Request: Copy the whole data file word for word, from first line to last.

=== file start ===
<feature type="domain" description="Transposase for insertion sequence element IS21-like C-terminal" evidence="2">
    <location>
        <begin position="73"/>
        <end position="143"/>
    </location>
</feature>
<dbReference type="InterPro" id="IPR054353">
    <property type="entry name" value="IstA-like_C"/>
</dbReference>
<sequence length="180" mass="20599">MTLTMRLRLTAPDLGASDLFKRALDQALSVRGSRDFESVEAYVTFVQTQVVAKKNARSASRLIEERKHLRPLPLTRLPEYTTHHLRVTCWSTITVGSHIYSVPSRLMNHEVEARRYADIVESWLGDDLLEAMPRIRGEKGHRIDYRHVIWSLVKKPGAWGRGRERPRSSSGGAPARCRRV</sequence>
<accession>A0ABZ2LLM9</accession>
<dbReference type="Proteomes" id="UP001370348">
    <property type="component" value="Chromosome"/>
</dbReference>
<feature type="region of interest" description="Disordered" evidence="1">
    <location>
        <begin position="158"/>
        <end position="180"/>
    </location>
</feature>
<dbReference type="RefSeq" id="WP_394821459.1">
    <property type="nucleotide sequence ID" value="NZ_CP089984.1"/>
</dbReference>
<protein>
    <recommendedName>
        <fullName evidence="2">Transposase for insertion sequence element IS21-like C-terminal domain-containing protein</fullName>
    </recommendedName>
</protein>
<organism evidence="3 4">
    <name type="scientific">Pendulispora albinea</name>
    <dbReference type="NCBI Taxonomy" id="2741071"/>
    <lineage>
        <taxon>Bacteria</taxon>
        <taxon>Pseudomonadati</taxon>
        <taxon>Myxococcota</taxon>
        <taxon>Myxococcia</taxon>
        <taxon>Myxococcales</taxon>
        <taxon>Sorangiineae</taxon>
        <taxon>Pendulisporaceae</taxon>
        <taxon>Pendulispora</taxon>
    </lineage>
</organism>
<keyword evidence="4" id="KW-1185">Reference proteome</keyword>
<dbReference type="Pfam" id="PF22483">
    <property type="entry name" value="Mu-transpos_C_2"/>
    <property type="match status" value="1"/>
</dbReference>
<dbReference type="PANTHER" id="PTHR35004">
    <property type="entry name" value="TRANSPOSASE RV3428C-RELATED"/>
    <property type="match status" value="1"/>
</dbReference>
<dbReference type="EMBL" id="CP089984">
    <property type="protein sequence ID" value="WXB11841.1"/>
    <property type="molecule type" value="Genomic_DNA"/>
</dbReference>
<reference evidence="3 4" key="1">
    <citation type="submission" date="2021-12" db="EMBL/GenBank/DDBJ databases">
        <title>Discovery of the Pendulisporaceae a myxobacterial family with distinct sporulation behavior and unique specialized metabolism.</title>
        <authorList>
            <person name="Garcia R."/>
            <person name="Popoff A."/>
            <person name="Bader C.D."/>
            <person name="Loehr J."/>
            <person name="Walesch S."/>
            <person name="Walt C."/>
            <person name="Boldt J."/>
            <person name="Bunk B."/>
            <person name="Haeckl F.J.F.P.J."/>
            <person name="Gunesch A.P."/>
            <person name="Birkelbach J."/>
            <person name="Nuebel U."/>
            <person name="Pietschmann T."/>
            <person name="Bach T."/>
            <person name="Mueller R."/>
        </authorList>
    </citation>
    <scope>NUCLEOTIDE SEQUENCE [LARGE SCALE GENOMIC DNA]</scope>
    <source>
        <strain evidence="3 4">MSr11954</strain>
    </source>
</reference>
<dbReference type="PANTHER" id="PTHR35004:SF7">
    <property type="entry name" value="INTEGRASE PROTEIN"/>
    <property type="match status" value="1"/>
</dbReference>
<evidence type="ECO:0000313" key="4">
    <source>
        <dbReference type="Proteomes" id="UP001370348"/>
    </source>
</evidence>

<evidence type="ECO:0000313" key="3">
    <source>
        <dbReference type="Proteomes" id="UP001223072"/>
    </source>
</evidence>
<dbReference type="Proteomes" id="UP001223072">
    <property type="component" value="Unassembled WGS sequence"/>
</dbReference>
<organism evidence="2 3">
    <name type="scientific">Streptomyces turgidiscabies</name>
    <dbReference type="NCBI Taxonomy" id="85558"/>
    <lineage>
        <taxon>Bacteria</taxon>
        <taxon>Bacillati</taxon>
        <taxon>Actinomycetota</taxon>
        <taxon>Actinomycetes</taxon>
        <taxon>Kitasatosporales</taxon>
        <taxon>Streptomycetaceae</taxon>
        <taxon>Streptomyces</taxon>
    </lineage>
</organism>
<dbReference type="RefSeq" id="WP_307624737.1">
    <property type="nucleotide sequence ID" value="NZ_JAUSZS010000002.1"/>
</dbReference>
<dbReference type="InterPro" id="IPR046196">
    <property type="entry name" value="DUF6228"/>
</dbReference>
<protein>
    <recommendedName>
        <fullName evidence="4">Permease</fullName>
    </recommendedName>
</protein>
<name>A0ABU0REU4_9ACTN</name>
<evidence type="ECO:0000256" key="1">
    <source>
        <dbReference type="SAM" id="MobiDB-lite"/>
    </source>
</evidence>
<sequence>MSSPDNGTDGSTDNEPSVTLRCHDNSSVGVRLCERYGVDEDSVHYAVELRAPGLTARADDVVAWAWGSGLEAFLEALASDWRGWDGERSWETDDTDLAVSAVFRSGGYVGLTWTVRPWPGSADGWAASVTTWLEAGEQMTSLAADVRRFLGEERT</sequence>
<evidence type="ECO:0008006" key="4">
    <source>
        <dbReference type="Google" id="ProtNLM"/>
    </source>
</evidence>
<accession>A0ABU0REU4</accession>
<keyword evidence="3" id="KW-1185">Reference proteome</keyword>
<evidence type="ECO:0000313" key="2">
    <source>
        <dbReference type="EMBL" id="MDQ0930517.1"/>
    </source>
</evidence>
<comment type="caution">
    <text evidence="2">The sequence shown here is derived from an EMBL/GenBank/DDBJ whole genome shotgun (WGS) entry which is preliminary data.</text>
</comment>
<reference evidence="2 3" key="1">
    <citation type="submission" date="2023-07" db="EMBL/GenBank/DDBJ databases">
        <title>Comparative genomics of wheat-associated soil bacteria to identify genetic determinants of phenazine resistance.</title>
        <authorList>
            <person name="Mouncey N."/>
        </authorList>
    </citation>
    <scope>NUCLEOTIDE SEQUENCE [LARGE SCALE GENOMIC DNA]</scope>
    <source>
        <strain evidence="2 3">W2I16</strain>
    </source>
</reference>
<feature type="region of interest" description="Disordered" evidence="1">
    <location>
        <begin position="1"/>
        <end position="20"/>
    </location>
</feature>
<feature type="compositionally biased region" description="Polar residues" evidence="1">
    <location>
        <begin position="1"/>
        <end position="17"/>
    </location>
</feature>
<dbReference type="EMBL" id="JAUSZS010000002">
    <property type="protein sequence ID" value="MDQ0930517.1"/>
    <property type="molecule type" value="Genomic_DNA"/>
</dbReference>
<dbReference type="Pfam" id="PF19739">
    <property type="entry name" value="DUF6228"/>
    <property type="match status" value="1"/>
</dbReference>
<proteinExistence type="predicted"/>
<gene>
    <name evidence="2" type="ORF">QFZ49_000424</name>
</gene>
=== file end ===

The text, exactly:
<feature type="domain" description="Transposase for insertion sequence element IS21-like C-terminal" evidence="2">
    <location>
        <begin position="73"/>
        <end position="143"/>
    </location>
</feature>
<dbReference type="InterPro" id="IPR054353">
    <property type="entry name" value="IstA-like_C"/>
</dbReference>
<sequence length="180" mass="20599">MTLTMRLRLTAPDLGASDLFKRALDQALSVRGSRDFESVEAYVTFVQTQVVAKKNARSASRLIEERKHLRPLPLTRLPEYTTHHLRVTCWSTITVGSHIYSVPSRLMNHEVEARRYADIVESWLGDDLLEAMPRIRGEKGHRIDYRHVIWSLVKKPGAWGRGRERPRSSSGGAPARCRRV</sequence>
<accession>A0ABZ2LLM9</accession>
<dbReference type="Proteomes" id="UP001370348">
    <property type="component" value="Chromosome"/>
</dbReference>
<feature type="region of interest" description="Disordered" evidence="1">
    <location>
        <begin position="158"/>
        <end position="180"/>
    </location>
</feature>
<dbReference type="RefSeq" id="WP_394821459.1">
    <property type="nucleotide sequence ID" value="NZ_CP089984.1"/>
</dbReference>
<protein>
    <recommendedName>
        <fullName evidence="2">Transposase for insertion sequence element IS21-like C-terminal domain-containing protein</fullName>
    </recommendedName>
</protein>
<organism evidence="3 4">
    <name type="scientific">Pendulispora albinea</name>
    <dbReference type="NCBI Taxonomy" id="2741071"/>
    <lineage>
        <taxon>Bacteria</taxon>
        <taxon>Pseudomonadati</taxon>
        <taxon>Myxococcota</taxon>
        <taxon>Myxococcia</taxon>
        <taxon>Myxococcales</taxon>
        <taxon>Sorangiineae</taxon>
        <taxon>Pendulisporaceae</taxon>
        <taxon>Pendulispora</taxon>
    </lineage>
</organism>
<keyword evidence="4" id="KW-1185">Reference proteome</keyword>
<dbReference type="Pfam" id="PF22483">
    <property type="entry name" value="Mu-transpos_C_2"/>
    <property type="match status" value="1"/>
</dbReference>
<dbReference type="PANTHER" id="PTHR35004">
    <property type="entry name" value="TRANSPOSASE RV3428C-RELATED"/>
    <property type="match status" value="1"/>
</dbReference>
<dbReference type="EMBL" id="CP089984">
    <property type="protein sequence ID" value="WXB11841.1"/>
    <property type="molecule type" value="Genomic_DNA"/>
</dbReference>
<reference evidence="3 4" key="1">
    <citation type="submission" date="2021-12" db="EMBL/GenBank/DDBJ databases">
        <title>Discovery of the Pendulisporaceae a myxobacterial family with distinct sporulation behavior and unique specialized metabolism.</title>
        <authorList>
            <person name="Garcia R."/>
            <person name="Popoff A."/>
            <person name="Bader C.D."/>
            <person name="Loehr J."/>
            <person name="Walesch S."/>
            <person name="Walt C."/>
            <person name="Boldt J."/>
            <person name="Bunk B."/>
            <person name="Haeckl F.J.F.P.J."/>
            <person name="Gunesch A.P."/>
            <person name="Birkelbach J."/>
            <person name="Nuebel U."/>
            <person name="Pietschmann T."/>
            <person name="Bach T."/>
            <person name="Mueller R."/>
        </authorList>
    </citation>
    <scope>NUCLEOTIDE SEQUENCE [LARGE SCALE GENOMIC DNA]</scope>
    <source>
        <strain evidence="3 4">MSr11954</strain>
    </source>
</reference>
<dbReference type="PANTHER" id="PTHR35004:SF7">
    <property type="entry name" value="INTEGRASE PROTEIN"/>
    <property type="match status" value="1"/>
</dbReference>
<evidence type="ECO:0000313" key="4">
    <source>
        <dbReference type="Proteomes" id="UP001370348"/>
    </source>
</evidence>

<evidence type="ECO:0000313" key="3">
    <source>
        <dbReference type="Proteomes" id="UP001223072"/>
    </source>
</evidence>
<dbReference type="Proteomes" id="UP001223072">
    <property type="component" value="Unassembled WGS sequence"/>
</dbReference>
<organism evidence="2 3">
    <name type="scientific">Streptomyces turgidiscabies</name>
    <dbReference type="NCBI Taxonomy" id="85558"/>
    <lineage>
        <taxon>Bacteria</taxon>
        <taxon>Bacillati</taxon>
        <taxon>Actinomycetota</taxon>
        <taxon>Actinomycetes</taxon>
        <taxon>Kitasatosporales</taxon>
        <taxon>Streptomycetaceae</taxon>
        <taxon>Streptomyces</taxon>
    </lineage>
</organism>
<dbReference type="RefSeq" id="WP_307624737.1">
    <property type="nucleotide sequence ID" value="NZ_JAUSZS010000002.1"/>
</dbReference>
<dbReference type="InterPro" id="IPR046196">
    <property type="entry name" value="DUF6228"/>
</dbReference>
<protein>
    <recommendedName>
        <fullName evidence="4">Permease</fullName>
    </recommendedName>
</protein>
<name>A0ABU0REU4_9ACTN</name>
<evidence type="ECO:0000256" key="1">
    <source>
        <dbReference type="SAM" id="MobiDB-lite"/>
    </source>
</evidence>
<sequence>MSSPDNGTDGSTDNEPSVTLRCHDNSSVGVRLCERYGVDEDSVHYAVELRAPGLTARADDVVAWAWGSGLEAFLEALASDWRGWDGERSWETDDTDLAVSAVFRSGGYVGLTWTVRPWPGSADGWAASVTTWLEAGEQMTSLAADVRRFLGEERT</sequence>
<evidence type="ECO:0008006" key="4">
    <source>
        <dbReference type="Google" id="ProtNLM"/>
    </source>
</evidence>
<accession>A0ABU0REU4</accession>
<keyword evidence="3" id="KW-1185">Reference proteome</keyword>
<evidence type="ECO:0000313" key="2">
    <source>
        <dbReference type="EMBL" id="MDQ0930517.1"/>
    </source>
</evidence>
<comment type="caution">
    <text evidence="2">The sequence shown here is derived from an EMBL/GenBank/DDBJ whole genome shotgun (WGS) entry which is preliminary data.</text>
</comment>
<reference evidence="2 3" key="1">
    <citation type="submission" date="2023-07" db="EMBL/GenBank/DDBJ databases">
        <title>Comparative genomics of wheat-associated soil bacteria to identify genetic determinants of phenazine resistance.</title>
        <authorList>
            <person name="Mouncey N."/>
        </authorList>
    </citation>
    <scope>NUCLEOTIDE SEQUENCE [LARGE SCALE GENOMIC DNA]</scope>
    <source>
        <strain evidence="2 3">W2I16</strain>
    </source>
</reference>
<feature type="region of interest" description="Disordered" evidence="1">
    <location>
        <begin position="1"/>
        <end position="20"/>
    </location>
</feature>
<feature type="compositionally biased region" description="Polar residues" evidence="1">
    <location>
        <begin position="1"/>
        <end position="17"/>
    </location>
</feature>
<dbReference type="EMBL" id="JAUSZS010000002">
    <property type="protein sequence ID" value="MDQ0930517.1"/>
    <property type="molecule type" value="Genomic_DNA"/>
</dbReference>
<dbReference type="Pfam" id="PF19739">
    <property type="entry name" value="DUF6228"/>
    <property type="match status" value="1"/>
</dbReference>
<proteinExistence type="predicted"/>
<gene>
    <name evidence="2" type="ORF">QFZ49_000424</name>
</gene>